Major elements of the Delta 4 rocket that will launch NASA’s Lockheed Martin-built Orion deep-space capsule on its first uncrewed test flight later this year have begun arriving at the launch site in Florida, the Denver-based company said in a March 6 press release.
Two of the three cores the Delta 4 Heavy will use to loft Orion this fall were shipped to Florida from Alabama, United Launch Alliance (ULA) spokeswoman Jessica Rye said in a March 7 email.
“The third core is in final processing” at ULA’s Decatur, Ala., plant, Rye wrote.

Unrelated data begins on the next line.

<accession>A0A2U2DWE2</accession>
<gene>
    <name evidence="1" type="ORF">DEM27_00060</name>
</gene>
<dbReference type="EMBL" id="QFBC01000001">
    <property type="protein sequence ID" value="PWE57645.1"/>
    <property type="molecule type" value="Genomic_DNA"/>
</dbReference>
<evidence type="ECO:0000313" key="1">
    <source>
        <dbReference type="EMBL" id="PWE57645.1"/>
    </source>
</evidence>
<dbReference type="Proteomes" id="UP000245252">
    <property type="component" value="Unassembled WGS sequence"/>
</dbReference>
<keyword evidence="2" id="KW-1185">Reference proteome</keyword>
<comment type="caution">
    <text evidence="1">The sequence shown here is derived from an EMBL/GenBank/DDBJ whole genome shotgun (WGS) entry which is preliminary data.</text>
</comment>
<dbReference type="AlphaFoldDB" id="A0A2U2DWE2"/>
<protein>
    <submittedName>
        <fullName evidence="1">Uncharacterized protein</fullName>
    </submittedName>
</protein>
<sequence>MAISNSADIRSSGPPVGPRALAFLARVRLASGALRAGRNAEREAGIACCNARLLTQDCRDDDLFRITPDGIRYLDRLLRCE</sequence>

Launch from Cape Canaveral Air Force Station is targeted for late September or early October. In the test, Orion will be sent to a highly elliptical orbit and then plunged back into the atmosphere at about 80 percent of the velocity it would reach during a return from lunar space.
Although some Orion systems, such as life-support and solar panels, will not be ready in time for the test, other critical systems, such as the heat shield and parachutes, will get a full shakedown. Orion’s intended carrier rocket is the Space Launch System that NASA is building for missions beyond Earth orbit. That rocket is slated to launch an uncrewed Orion to lunar space in 2017, then fly a crewed mission in 2021.